Monday, June 8, 2009

Cultural Tour: Our last few days together

After everyone packed up all of their belongings and checked their rooms, we said our final goodbies to the Wavy Ocean staff as well as a few friends we played soccer with a number of times. Anil’s brother, Ranjith, came over too for a quick goodbye and also to pick up some of the participants’ old shoes and clothing for those who might need it.

Happy 21st Birthday to Smrita, who celebrated with a spa day and a very nice party. The next day we headed out to the train station to catch a train to Nuwara Eliya, the highest living city in Sri Lanka. Just going to the train station was quite an experience. It is very old and very British, and the engineers and workers have maintained the old systems of signaling communication (bells and disks traded between passing trains and stations en route) that were very interesting to see. We were lucky enough to have been able to get seats in the ‘observation room’- the caboose of the train, with large windows around the side of the train and on the back wall of the last car. We enjoyed the unreal views as we passed everything from schools to waterfalls to expansive hill/mountain ranges to intricately organized terraced farms.

When we made it to the train station just outside of Nuwara Eliya, Deepal, Anil and Ruwan were waiting for us (they had driven from Ella while we took the train for the scenery) and drove us to our guest house here. The climate is much cooler here than in almost anywhere else in the country and many people were freezing (I couldn’t get over how chilly everyone thought it was- maybe it is just because we have been used to 30’s in Tangalle!). After dropping everything off at the guest houses, we planned to do something in town. But, nothing went our way! We went to the golf club for those who were interested only to find that it was extremely expensive even just for 10 holes; we went to take a boat tour on a small lake, but due to the chilliness and size of the lake (pretty small), that was not a hit; we went to play volleyball at a park, but everyone was falling asleep in the vans; and, finally, we had the opportunity to go horse riding, but no-one was very interested!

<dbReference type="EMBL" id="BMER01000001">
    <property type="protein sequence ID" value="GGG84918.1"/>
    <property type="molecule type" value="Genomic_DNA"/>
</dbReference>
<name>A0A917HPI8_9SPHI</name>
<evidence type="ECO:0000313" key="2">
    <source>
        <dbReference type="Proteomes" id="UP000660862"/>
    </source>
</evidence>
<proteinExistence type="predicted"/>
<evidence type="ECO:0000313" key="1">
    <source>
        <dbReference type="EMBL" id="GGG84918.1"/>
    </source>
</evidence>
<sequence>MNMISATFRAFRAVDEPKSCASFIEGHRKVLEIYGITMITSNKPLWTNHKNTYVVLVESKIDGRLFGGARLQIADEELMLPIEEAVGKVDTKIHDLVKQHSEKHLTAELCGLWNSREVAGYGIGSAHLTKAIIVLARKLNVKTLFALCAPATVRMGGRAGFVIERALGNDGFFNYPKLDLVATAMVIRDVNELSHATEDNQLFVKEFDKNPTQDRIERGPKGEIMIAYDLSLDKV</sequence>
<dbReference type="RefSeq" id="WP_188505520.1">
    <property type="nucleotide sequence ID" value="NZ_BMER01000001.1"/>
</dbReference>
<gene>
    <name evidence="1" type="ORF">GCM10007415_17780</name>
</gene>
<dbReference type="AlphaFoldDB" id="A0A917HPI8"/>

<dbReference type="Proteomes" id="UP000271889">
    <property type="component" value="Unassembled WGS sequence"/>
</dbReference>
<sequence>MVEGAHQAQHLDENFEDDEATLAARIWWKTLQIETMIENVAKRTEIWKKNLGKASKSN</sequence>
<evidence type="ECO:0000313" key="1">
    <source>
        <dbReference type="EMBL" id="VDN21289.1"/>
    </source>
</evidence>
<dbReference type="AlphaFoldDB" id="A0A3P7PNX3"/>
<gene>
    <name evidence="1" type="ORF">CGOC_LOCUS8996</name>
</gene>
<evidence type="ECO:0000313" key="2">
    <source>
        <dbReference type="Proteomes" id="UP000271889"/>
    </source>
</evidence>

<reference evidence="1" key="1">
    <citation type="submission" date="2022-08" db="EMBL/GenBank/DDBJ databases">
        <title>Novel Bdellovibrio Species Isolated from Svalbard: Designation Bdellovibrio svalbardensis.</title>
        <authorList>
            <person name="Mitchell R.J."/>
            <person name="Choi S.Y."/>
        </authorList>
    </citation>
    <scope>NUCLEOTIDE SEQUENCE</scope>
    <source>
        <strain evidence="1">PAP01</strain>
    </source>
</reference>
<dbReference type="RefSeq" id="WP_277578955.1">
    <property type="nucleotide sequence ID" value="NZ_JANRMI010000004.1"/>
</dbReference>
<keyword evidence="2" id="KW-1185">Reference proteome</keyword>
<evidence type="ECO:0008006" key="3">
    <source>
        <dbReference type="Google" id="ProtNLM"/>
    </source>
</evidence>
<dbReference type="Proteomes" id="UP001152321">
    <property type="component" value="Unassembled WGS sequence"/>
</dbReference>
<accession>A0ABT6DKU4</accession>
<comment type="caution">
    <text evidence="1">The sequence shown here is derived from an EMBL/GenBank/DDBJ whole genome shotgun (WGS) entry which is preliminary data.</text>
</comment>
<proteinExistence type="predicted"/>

Sri Lanka’s beer- Lion- is actually brewed in Nuwara Eliya. As such, it seemed only fit to go to a local pub branch of Lion where they served draught Lion and could save our day! The next day we headed off to Kandy. On the way, we stopped at a tea factory-Glenloch- that was established by a Scot 135 years ago and hasn’t got much new equipment since! It was quite the experience being able to see the entire process from picking the leaves to drying them, breaking them, sifting them, sorting them and putting them in a bag.

A short drive from the tea factory brought us to a nice lunch (curries, chicken and fresh lime juice), after which we drove through to Kandy. The city here is much bigger than Tangalle or any other city that we have passed through. The streets are bustling with pedestrian and vehicle traffic and there are stores and vendors everywhere (there’s even a KFC- it seems a little out of place though). After getting settled, we went to see an awesome presentation of a number of culturally important dances (including fire dancing which was quite impressive!) and then headed back to the hotel for a swim and dinner at the extremely fancy (by our standards) buffet.